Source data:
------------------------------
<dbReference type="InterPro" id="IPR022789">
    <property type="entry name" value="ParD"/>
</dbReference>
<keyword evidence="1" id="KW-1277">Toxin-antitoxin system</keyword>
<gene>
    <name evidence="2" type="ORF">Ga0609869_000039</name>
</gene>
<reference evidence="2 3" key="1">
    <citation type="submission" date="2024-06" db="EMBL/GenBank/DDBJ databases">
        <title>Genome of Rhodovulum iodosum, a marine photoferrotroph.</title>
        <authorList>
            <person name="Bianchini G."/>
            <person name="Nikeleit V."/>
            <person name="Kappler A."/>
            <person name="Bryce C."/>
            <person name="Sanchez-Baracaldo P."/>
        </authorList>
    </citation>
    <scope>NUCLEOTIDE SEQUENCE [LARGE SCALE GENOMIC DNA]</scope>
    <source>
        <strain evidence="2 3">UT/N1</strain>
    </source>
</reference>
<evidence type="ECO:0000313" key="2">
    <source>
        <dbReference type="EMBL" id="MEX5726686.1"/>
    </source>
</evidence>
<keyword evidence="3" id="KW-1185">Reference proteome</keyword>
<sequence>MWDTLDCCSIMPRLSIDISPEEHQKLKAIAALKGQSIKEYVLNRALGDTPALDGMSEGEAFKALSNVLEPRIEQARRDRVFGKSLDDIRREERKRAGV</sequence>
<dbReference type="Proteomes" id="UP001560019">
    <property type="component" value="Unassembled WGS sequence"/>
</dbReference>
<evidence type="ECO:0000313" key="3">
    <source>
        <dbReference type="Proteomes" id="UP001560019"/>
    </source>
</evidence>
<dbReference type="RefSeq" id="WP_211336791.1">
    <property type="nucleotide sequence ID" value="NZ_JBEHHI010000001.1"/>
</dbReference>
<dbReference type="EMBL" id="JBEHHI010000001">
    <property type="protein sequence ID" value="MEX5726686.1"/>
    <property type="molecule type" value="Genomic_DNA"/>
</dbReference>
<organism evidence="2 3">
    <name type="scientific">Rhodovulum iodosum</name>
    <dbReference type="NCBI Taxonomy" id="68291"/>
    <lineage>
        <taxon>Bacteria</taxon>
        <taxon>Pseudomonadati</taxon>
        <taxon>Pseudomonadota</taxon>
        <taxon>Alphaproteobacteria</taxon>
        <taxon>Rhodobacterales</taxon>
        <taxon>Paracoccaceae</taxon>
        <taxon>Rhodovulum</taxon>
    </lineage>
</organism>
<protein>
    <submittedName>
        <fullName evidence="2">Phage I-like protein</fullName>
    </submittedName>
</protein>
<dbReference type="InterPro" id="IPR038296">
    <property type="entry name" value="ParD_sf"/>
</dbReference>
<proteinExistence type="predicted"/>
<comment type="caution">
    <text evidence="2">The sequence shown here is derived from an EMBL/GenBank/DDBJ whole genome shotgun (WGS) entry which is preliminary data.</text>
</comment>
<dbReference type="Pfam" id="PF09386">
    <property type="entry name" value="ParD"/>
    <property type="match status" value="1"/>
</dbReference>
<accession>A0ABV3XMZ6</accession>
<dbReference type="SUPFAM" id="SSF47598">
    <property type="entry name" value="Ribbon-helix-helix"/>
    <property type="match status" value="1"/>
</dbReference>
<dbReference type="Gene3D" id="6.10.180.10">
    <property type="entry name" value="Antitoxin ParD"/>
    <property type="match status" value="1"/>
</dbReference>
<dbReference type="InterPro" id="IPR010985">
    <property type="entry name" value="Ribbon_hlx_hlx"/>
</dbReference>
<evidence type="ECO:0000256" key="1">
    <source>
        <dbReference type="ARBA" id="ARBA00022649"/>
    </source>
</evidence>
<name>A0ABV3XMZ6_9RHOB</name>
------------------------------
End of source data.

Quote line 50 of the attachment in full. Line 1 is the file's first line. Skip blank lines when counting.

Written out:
        <taxon>Bacteria</taxon>